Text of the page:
Once at Diablo, the bus unloads us like two pieces of luggage and disappears again in its own dust. There are a bunch of crooked hand-written signposts for hostels and camping grounds. Barely anyone or anything around us is alive. It is so drastically different than Punta del Este, an antithesis. If this town had any kind of shop open, selling a carton disposable 90s Kodak camera, I would gladly buy it right now.
From the cool of a warped sunshade, to the faint tune of Bob Marley’s “Babylon”, three greasy headscarves are bobbing and three leathery faces are smiling. We ask the time – it’s 2pm. When’s the last bus back to Punta del Este?
One says that the bus we came on continued to Chuy, a Brazilian border town, and is not passing through Diablo on the way back. I sorely recall Tabatinga in the Amazon, with maybe better weather.
The music is that prevalent hippie soundtrack of all surf towns in the world, with Rebelution – “Feeling Alright” queued next.
What’s the rush, after all?
The entire area feels like it’s currently hosting only two surfers from the Netherlands, three Orientalese girls who are camping in their downtime, and a dread-head who has permanently immigrated from near Porto Alegre.
“Since we’re here on a whim, we don’t have much cash. But we’ll pay you whatever we have, minus the bus fare back to Barra tomorrow,” I bargain.
“Tranquillo, no hay problema.”
That’s Jordi, one of the residents: unshaved, streaked hair, salty shoulders, one with the nature.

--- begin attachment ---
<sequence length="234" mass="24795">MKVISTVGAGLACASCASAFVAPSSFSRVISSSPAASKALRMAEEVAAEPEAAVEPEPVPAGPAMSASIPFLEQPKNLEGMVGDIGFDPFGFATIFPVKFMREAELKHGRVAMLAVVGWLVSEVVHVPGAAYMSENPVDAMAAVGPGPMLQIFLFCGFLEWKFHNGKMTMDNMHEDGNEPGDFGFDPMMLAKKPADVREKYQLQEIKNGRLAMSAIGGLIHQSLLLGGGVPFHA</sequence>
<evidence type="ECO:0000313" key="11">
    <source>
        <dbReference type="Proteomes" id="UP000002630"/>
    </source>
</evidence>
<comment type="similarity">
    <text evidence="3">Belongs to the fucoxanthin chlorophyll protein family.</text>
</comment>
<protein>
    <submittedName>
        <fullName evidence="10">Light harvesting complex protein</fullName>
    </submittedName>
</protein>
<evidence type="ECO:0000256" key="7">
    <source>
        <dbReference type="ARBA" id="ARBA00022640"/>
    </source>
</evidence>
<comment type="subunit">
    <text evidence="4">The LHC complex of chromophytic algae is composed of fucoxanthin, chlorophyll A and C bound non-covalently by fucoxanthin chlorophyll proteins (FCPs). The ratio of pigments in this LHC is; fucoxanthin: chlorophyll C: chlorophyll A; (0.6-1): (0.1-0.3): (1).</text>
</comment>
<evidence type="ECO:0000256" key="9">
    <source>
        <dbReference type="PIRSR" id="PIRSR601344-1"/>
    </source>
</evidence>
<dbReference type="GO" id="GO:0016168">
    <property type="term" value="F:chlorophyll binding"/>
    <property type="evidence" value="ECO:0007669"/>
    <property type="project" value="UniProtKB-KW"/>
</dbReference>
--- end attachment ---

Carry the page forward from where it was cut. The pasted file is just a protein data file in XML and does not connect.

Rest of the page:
We ask him how they ration food. He says they grow some veggies and get bananas and young coconuts from the groves just down the road. They have some canned and packaged foods, and once a week the passing buses from Chuy or Rocha supply the mini-market up the road.
What more would you want? And no carbon footprint.
He makes me a huge ‘family-size’ tomato-avocado salad for 60 pesos ($3). I envision myself spending a part of some summer right here, actually learning to surf, away from the heels and the artificiality of Punta del Este’s clubbing scene.
They say I can shower if I want, but the sun hasn’t been strong enough to heat all the water in the reservoir, so it may be a little chilly. I dance and shiver under the cold water, smiling all the while. After, a few of us sit on a chipping wooden deck and a few simultaneous conversations in a few simultaneous languages flow along with the beer. The shadows grow long as the sun sinks somewhere behind the last orange shack. All we’re missing is a bonfire.
No one turned the radio off when we went to sleep, and it’s playing an easy reggae version of “Ain’t no sunshine when she’s gone”. I drift off to the vibe of a swinging hammock.
We have to be up at dawn and catch the 6am-er from Chuy if we want to be back southeast today. I am not sure I want to. I can hear the waves sloshing at the beach and a few cicadas. The forest and the ocean scent are mixing.
They say that Lore is willing to drop us off to the nearest turn on the highway. I call the back of the truck! Alon rolls his eyes and says, fine, he’ll ride all of the 4 minutes up front. Sitting on the open truck bed in the back, I wrap my pareo against the pre-dawn breeze, cold but giddy. I have a bunch of ripe bananas for breakfast on the road.
Ah, look, it’s the bus schedule. There’s a little star by Punta del Diablo, with a caption that says ‘sD’. I am going to go on a whim and say that it means “solo domingos”. Hmm I am not sure what day it is, but it probably wasn’t a Sunday yesterday.
And I’m glad.
(Main photo http://travel-image.org, edited - drawings by Deja)
Deja calls herself a storyteller, and finds the road an inexhaustible source of inspiration. With every new journey she ups the challenge a bit: from meditating with the Buddhist monks in the mountains of Japan, to exploring Rio's favelas on her own, to tribe-hopping in search of the uncontactable indigenous settlements of the Amazon. She speaks 7 languages and is a member of the Society of Environmental Journalists. Try to keep up with her at http://arebelwithacause.org